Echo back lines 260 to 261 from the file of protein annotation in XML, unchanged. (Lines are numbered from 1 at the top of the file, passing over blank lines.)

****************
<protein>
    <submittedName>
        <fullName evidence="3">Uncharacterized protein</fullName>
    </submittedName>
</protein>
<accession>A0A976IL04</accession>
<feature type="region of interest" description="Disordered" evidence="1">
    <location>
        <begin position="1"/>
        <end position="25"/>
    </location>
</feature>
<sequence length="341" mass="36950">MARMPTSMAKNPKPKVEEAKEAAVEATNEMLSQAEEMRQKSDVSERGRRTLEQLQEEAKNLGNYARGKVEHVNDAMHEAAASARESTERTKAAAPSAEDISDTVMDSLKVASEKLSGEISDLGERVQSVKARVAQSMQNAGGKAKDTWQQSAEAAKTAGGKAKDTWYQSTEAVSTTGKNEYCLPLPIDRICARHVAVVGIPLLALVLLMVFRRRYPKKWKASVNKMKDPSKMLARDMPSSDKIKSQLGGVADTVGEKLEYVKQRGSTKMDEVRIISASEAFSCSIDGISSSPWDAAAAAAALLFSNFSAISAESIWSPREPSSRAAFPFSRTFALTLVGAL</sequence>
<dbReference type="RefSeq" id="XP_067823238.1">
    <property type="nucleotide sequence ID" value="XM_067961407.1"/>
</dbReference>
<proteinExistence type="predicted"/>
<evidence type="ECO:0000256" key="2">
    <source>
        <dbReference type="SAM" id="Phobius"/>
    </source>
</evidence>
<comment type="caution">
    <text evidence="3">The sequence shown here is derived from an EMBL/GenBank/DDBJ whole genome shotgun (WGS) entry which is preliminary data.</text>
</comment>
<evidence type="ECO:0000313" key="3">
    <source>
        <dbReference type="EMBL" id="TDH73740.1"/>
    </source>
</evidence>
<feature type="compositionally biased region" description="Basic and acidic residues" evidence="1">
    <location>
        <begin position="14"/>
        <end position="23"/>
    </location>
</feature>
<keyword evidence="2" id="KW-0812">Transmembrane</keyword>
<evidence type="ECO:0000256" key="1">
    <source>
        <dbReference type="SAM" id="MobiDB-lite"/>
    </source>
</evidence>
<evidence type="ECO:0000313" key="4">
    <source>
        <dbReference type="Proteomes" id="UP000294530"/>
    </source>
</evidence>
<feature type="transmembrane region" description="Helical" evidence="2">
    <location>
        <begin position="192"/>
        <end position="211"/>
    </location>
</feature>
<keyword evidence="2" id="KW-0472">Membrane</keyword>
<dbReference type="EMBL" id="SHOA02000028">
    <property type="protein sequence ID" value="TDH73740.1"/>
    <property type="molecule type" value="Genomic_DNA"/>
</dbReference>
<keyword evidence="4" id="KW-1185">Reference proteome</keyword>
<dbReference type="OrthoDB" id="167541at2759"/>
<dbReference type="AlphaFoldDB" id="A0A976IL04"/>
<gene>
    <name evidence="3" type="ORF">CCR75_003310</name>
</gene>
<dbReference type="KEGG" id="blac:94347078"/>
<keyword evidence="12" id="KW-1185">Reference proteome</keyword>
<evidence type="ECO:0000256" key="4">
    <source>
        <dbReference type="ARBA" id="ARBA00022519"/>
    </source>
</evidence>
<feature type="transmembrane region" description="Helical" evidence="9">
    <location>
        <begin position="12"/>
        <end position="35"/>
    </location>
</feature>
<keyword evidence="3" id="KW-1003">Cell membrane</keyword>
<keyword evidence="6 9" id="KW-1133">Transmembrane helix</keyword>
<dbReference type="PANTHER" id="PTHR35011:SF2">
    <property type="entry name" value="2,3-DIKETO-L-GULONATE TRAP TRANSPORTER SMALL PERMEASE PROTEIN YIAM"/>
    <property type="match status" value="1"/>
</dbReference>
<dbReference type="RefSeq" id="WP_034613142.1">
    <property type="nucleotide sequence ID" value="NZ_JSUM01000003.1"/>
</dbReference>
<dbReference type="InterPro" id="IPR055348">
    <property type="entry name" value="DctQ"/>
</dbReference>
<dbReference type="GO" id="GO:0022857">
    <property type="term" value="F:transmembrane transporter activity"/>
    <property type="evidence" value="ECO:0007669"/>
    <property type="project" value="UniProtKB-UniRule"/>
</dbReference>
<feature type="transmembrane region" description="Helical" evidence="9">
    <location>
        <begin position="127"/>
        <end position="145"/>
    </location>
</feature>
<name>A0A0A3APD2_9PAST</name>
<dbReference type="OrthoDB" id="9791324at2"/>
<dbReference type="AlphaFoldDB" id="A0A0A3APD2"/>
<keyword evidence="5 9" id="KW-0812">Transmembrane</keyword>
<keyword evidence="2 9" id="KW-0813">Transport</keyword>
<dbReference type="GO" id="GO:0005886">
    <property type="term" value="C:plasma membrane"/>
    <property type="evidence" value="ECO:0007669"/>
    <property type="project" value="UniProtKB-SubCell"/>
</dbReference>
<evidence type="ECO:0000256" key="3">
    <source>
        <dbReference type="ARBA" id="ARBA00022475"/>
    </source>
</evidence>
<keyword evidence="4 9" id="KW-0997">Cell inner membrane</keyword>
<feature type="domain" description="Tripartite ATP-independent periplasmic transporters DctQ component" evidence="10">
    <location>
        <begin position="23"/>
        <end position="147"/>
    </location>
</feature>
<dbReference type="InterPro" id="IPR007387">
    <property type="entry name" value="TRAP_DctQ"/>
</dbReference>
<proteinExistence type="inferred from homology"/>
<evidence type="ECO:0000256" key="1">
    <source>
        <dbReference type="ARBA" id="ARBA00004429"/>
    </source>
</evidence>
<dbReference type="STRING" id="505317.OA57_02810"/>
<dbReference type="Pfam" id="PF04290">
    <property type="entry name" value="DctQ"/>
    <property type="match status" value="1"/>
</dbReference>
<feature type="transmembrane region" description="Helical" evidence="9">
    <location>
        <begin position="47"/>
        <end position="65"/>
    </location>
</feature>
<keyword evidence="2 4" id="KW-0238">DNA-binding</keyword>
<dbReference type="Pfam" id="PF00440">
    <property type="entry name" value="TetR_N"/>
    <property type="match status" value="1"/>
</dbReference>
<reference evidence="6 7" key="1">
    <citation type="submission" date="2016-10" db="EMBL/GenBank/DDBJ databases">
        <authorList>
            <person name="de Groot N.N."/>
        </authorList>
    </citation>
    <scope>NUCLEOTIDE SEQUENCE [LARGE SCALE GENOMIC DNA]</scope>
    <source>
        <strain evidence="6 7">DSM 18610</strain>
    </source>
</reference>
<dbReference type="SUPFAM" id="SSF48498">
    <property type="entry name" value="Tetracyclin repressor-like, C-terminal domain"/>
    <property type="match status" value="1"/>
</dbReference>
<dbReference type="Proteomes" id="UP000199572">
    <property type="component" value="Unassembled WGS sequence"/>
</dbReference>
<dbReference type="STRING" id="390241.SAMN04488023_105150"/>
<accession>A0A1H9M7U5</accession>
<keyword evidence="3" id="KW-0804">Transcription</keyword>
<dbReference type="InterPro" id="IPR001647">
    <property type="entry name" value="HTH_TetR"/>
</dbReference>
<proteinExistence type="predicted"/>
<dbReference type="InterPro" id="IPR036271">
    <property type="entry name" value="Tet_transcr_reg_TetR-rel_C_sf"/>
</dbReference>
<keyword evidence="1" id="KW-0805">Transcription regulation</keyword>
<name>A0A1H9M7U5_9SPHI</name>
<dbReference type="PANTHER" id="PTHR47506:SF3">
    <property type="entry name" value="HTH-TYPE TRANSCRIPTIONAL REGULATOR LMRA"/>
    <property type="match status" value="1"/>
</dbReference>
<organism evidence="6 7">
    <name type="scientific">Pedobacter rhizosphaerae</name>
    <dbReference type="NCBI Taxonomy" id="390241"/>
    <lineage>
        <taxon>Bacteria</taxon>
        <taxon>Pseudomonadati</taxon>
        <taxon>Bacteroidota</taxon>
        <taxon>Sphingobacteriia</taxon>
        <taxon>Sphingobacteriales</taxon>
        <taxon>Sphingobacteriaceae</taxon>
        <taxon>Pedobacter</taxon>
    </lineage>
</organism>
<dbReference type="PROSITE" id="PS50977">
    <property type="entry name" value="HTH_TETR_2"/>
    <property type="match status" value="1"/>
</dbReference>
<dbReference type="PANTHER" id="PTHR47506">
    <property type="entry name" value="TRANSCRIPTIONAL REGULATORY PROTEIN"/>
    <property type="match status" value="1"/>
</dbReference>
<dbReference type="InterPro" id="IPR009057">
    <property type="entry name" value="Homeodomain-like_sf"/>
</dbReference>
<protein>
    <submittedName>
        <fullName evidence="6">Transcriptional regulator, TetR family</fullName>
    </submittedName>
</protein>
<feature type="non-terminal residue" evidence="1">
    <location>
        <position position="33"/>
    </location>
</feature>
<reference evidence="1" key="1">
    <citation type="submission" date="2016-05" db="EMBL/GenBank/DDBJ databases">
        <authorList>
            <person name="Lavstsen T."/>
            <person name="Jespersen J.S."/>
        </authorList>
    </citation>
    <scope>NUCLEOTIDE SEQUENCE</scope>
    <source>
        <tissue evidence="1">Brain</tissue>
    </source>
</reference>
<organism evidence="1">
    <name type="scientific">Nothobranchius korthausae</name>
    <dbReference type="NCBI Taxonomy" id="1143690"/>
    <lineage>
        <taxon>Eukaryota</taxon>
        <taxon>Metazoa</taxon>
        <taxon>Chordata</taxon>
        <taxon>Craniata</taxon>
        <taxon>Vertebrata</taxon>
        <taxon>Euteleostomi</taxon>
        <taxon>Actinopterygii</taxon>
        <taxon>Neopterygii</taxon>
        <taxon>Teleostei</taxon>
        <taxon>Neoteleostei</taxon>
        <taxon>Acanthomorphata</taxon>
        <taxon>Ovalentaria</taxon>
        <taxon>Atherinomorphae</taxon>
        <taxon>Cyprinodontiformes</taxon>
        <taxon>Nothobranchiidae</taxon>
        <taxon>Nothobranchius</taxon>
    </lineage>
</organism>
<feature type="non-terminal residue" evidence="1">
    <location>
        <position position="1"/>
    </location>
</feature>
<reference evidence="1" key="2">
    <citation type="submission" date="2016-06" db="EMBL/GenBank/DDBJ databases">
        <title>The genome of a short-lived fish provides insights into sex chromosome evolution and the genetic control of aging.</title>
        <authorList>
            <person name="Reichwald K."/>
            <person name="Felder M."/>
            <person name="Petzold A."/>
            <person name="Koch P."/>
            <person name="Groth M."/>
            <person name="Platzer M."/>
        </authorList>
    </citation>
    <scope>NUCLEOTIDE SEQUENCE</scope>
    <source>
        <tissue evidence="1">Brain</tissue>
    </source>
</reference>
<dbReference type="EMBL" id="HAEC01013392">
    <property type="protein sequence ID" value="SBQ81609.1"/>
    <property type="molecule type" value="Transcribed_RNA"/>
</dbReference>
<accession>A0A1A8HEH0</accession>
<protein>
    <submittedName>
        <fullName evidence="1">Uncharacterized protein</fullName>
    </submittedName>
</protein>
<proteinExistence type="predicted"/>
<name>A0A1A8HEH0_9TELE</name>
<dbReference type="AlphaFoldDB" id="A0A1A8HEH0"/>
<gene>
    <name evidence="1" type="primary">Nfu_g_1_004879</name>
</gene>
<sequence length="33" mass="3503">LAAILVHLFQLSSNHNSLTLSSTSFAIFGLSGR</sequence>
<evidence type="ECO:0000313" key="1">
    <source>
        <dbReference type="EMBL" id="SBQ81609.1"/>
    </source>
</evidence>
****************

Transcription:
            <person name="Felder M."/>
            <person name="Petzold A."/>